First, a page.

Finally, the third variable that played a significant role in the likelihood of leave being granted was the percentage of the applicant’s factum for leave to appeal that was devoted to the question of national importance. (As background, Professor Brooks’ team actually reviewed factums from all the leave applications and made judgments as to the percentage of each factum that dealt with the issue of whether the appeal raised an issue of national importance, among other things. This was particularly impressive because the Supreme Court was not posting leave factums on its website at that time.) This analysis showed that at least in a subset of cases, spending more time on issues of national importance had an impact: of those cases at the last branch of the decision tree, those cases where at least 28% of the applicant’s factum addressed the issue of national importance had a 30% chance of getting leave, while those that devoted less than 28% of the factum to the issue of national importance had only a 4% chance of getting leave.

Our analysis provides some helpful rules of thumb that can guide one’s assessment as to the likelihood of getting leave (longer court of appeal decisions are more likely to get leave), as well as strategies that can be taken to maximize one’s chances of getting leave (spend a substantial portion of your leave application arguing that the application raises issues of national importance).

By contrast, it is worth noting a few factors that did not show a statistically significant relationship with the likelihood of getting leave.

(A word of caution is in order here regarding the absence of statistical significance. The fact that one variable was not found to be statistically significant does not mean that it is does not in fact correlate with the variable you are trying to measure. It may well be that on a larger dataset, a statistically significant correlation could be found. Consequently, the absence of evidence for a particular correlation should not necessarily be taken as proof of the absence of such a relationship.)

First, our analysis did not show that whether the Court of Appeal had allowed or dismissed the appeal had an impact on the likelihood of leave. Taken by itself, this factor had a weak statistical relation with the likelihood of leave being granted. However, after controlling for decision length and other factors, the impact of this factor disappeared entirely.

Second, we found no relationship between the length of time it took for a leave decision to be made. While the data showed that cases where leaves were granted took two weeks longer to be decided than cases where leaves were dismissed, none of the models we tried showed that this difference was statistically significant.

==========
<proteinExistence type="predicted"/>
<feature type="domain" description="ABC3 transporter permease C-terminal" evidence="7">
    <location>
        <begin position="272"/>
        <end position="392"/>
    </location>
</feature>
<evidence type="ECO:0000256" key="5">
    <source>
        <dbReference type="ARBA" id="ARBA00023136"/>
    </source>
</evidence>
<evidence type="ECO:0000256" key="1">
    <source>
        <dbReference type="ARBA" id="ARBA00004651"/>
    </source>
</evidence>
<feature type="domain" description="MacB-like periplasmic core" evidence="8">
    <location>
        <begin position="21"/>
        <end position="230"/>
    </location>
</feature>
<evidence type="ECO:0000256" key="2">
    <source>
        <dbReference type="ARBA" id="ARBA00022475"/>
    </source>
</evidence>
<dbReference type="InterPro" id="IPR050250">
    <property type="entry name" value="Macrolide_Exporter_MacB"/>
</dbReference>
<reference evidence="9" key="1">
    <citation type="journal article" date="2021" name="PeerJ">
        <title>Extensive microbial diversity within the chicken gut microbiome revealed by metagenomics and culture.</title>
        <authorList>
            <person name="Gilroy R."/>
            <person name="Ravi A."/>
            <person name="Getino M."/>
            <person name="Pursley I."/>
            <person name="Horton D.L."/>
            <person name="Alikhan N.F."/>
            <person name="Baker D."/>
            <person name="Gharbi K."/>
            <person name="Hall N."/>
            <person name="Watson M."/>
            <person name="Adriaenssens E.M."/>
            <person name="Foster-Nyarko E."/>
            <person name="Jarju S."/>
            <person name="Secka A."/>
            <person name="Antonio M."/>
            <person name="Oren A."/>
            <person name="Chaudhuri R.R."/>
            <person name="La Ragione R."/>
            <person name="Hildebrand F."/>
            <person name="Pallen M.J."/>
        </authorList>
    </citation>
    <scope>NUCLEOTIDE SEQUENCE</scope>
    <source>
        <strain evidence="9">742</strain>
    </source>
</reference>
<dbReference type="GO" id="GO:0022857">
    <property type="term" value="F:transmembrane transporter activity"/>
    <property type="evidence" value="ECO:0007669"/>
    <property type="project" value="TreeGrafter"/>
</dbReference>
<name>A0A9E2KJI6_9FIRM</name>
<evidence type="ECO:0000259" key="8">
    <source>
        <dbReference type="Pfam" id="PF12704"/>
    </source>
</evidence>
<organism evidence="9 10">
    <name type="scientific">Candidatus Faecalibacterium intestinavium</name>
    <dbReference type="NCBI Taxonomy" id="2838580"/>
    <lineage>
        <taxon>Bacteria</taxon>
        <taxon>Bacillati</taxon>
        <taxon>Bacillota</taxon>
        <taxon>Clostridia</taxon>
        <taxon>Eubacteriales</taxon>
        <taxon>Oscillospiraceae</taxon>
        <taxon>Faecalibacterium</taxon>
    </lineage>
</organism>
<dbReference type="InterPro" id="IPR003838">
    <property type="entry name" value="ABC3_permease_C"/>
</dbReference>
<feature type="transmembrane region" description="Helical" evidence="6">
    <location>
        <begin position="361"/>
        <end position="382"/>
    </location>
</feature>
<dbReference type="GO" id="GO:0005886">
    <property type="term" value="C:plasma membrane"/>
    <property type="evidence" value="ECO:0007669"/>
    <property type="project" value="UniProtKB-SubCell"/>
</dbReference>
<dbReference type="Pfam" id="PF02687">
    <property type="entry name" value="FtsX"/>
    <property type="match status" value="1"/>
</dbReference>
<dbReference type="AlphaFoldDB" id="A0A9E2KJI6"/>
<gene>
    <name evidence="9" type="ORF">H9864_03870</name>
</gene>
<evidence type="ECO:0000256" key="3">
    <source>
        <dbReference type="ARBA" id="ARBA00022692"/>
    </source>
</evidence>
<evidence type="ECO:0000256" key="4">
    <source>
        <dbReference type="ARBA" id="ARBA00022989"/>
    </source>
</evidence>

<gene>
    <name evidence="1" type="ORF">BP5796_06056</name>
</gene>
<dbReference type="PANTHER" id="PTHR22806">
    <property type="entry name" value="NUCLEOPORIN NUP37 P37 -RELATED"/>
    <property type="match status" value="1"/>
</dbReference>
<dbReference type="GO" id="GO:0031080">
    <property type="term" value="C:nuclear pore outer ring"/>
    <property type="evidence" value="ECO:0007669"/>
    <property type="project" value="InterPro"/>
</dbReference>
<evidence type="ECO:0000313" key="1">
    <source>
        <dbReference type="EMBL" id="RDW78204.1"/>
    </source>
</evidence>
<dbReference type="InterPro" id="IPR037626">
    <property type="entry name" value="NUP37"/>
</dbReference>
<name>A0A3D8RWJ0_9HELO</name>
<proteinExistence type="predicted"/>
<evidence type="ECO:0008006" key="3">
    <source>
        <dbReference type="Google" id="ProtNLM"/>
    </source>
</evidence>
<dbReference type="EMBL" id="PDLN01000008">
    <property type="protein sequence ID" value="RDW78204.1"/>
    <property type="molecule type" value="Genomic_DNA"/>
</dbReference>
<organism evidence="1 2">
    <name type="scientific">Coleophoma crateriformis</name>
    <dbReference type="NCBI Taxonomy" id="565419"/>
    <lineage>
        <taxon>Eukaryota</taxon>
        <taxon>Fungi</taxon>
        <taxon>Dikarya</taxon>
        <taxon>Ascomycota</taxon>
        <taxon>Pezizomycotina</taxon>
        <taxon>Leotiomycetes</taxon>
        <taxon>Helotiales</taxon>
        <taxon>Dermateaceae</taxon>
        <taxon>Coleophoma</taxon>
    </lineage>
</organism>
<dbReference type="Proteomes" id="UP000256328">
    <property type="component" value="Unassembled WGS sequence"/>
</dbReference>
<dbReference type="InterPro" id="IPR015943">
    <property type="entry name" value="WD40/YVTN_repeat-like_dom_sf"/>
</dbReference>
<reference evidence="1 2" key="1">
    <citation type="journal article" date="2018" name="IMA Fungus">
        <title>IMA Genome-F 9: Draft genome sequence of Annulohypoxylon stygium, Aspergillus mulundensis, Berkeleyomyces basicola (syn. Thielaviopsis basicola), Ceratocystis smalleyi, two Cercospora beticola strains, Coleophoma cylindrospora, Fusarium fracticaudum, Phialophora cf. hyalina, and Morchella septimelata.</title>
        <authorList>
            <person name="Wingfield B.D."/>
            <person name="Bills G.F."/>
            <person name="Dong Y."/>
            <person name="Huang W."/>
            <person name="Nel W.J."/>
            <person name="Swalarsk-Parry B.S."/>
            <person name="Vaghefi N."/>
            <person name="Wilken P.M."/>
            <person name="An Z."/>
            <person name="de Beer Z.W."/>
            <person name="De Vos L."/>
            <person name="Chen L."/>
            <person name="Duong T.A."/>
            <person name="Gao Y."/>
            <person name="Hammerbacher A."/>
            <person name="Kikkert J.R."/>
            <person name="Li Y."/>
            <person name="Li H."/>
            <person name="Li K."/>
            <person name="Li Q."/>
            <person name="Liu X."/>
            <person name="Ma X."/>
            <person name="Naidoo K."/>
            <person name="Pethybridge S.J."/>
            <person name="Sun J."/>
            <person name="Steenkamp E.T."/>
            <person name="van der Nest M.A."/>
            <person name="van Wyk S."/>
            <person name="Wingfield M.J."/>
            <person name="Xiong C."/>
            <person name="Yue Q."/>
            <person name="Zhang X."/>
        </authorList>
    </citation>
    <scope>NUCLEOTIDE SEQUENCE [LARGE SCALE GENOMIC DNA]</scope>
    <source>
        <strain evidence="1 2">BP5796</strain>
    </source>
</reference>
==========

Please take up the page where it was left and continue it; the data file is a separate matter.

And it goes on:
Third, there was no statistically significant relationship between whether a Charter issue was raised in the case and whether leave was granted. I suspect that this is because Charter cases fall into at least two very different categories. On the one hand, a well-founded Charter case is more likely to raise issues of national importance because they raise fundamental rights issues. On the other hand, the Charter is sometimes invoked by self-represented litigants who do not understand if the Charter actually applies, and the Charter can sometimes also be the last refuge of someone with a weak argument. In the former case, the Charter issue might increase the likelihood of leave being granted, while in the latter case, it might reduce it.

Fourth, whether the litigant was self-represented in seeking leave to appeal did not have a statistically significant impact, after controlling for other variables. While this may be surprising at first glance, we suspect that this feature is captured in other variables. For example, when a self-represented litigant seeks leave to the Supreme Court of Canada, it is likely they were also a self-represented litigant at the Court of Appeal. One can expect that Court of Appeal decisions involving those self-represented litigants are, on average, likely to be shorter, and the government was more likely to be successful. Consequently, the fact that a party is a self-represented litigant has little statistically significant value over and on top of other factors that were controlled for.

Finally, we note one factor that would be expected to have an impact on the likelihood of leave being granted which could not be measured on this data, and that is the presence of a dissent at the Court of Appeal. One would expect that a dissent at the Court of Appeal would increase the likelihood of leave being granted, as a dissent would likely indicate the presence of a contentious legal issue. However, in the entire dataset, there was only one case where there had been a dissent at the intermediate Court of Appeal. There was simply too little variation to come to any conclusion about the impact on the likelihood of leave being granted in the presence of a dissent.

Taken together, Professor Brooks’ dataset is a very helpful contribution to empirically understanding the factors that influence the likelihood of leave to the Supreme Court of Canada being granted. I am grateful to her for sharing it and look forward to further empirical work on these issues.